Cup

Fingers held together and curled upwards form a cup that can contain things more securely than the plate. Relaxed fingers form a loose cup, whilst tense fingers form a more closed cup. Two hands together form a big cup (to hold bigger things).

Cups may be used to plead for something to be given or offer something forward to others.

Pinch

Fingers pinched together hold something small and delicate. This may be finger and thumb or may involve more fingers (finger and thumb is less frequent as this forms an 'O' which can have many different meanings).

It may be used when saying 'you must grasp this idea'. Held out towards others it offers them the idea. Pushed down it holds the idea whilst beating out the key points.

Claw

Curved and separated fingers form a claw. With palm facing down, the claw may threaten to reach forward and grab, scratch or tear.

If the fingers are held loosely, the shape is more of an open cup and may thus hold something. Held downwards it may gently restrain.

Drumming

Drumming or tapping the fingers can indicate frustration, for example when another person is speaking and the person wants to interrupt. It may also mean that the person drumming wants to leave.

Non-verbal noise sends an audible interrupt signal to the other person. The louder the noise and faster the drumming, the greater the tension the person is feeling. Drumming with the nails makes an even louder noise and hence sends a more urgent signal.

Drumming can also indicate that the person is thinking, and that the frustration is with internal thoughts and perhaps that an easy solution cannot be found.

Sucking

Sucking a finger is often an echo of doing this in childhood. Young children suck fingers or thumb as a breast substitute. This action is hence a comforter, done when the person is uncomfortable or stressed in some way. Variants on this include sucking knuckles or sucking a pencil.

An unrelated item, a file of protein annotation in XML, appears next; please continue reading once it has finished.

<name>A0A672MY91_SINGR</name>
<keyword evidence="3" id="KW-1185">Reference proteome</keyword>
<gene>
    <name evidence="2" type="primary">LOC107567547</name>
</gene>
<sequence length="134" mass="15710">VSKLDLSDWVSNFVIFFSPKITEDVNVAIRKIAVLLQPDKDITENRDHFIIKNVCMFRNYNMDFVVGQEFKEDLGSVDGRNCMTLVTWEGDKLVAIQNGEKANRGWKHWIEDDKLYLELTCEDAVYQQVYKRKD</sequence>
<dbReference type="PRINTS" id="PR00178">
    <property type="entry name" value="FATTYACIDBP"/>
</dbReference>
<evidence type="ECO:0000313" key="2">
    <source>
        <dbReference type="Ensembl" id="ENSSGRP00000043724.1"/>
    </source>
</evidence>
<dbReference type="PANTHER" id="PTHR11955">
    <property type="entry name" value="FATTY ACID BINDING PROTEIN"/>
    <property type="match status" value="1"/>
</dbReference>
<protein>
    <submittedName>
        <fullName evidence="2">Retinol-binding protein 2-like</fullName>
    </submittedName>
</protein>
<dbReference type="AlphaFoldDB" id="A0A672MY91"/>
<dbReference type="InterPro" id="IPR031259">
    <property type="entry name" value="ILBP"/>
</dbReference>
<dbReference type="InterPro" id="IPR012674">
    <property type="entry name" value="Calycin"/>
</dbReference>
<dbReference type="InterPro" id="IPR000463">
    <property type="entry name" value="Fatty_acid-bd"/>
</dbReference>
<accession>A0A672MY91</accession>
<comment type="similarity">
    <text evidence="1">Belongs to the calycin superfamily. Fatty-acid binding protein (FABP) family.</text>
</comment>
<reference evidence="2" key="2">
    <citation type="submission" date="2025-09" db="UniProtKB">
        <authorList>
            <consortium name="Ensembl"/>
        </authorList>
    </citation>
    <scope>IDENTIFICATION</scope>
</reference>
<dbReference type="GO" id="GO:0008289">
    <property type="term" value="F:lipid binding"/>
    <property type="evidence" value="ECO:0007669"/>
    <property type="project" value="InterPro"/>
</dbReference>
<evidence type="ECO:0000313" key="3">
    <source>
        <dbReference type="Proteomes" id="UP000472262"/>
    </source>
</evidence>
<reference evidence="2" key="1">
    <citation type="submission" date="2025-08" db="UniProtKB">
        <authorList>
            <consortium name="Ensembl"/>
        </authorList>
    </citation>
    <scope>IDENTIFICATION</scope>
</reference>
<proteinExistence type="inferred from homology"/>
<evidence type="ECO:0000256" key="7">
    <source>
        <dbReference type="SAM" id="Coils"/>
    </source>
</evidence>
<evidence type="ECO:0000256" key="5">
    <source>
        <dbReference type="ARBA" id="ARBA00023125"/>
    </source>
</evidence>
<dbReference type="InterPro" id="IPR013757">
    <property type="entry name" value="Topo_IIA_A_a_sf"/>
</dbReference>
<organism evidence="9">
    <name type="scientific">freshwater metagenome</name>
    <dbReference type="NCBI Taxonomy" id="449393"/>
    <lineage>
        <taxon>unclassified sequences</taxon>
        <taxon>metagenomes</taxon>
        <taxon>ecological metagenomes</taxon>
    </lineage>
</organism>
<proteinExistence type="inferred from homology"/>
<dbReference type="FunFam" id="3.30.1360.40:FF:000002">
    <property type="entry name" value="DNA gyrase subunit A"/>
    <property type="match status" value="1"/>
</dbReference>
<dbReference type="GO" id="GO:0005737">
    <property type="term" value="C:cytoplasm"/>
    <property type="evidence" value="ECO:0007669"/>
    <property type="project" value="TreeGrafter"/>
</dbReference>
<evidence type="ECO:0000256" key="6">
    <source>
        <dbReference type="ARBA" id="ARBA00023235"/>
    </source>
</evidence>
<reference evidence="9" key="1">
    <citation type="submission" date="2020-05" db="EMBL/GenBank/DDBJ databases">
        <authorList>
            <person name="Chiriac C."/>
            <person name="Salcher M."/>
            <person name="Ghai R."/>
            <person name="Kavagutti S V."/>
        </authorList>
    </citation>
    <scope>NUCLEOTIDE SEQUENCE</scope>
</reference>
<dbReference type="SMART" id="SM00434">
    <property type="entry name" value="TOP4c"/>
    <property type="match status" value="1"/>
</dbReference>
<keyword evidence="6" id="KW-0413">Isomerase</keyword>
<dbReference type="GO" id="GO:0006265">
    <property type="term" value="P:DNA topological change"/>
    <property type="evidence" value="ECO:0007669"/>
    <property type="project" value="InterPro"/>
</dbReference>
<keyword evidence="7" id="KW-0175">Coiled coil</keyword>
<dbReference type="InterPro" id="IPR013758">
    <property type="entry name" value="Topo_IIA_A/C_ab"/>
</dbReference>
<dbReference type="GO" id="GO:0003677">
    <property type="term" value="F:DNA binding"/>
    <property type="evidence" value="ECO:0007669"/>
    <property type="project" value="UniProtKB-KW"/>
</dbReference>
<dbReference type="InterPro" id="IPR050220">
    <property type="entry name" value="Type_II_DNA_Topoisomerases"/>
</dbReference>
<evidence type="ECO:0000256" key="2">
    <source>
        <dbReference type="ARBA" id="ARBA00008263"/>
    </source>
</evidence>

Rudeness

The middle finger pointing upwards says 'up yours' and symbolizes a penis. The little finger in this gesture indicates the other person has a small penis (this is sometimes used as a rude gesture from a woman to a man).

The first two fingers pointing upwards and with the palm towards the self says 'f**k off' (though curiously, with the palm facing the other person indicates peace).

The finger and thumb together forming a circle may symbolize the female genitalia (perhaps likening the other person to this). It can also indicate the anus. Moved up and down it may indicate male masturbation (implying the other person, a male, is unable to gain a female partner and thus has to masturbate to get sexual relief). Yet with little finger facing outwards it can also mean 'OK' or 'wonderful'.

The index and little finger pointing upwards as a gesture can say that the other man is a cuckold. It can also signify the 'evil eye'.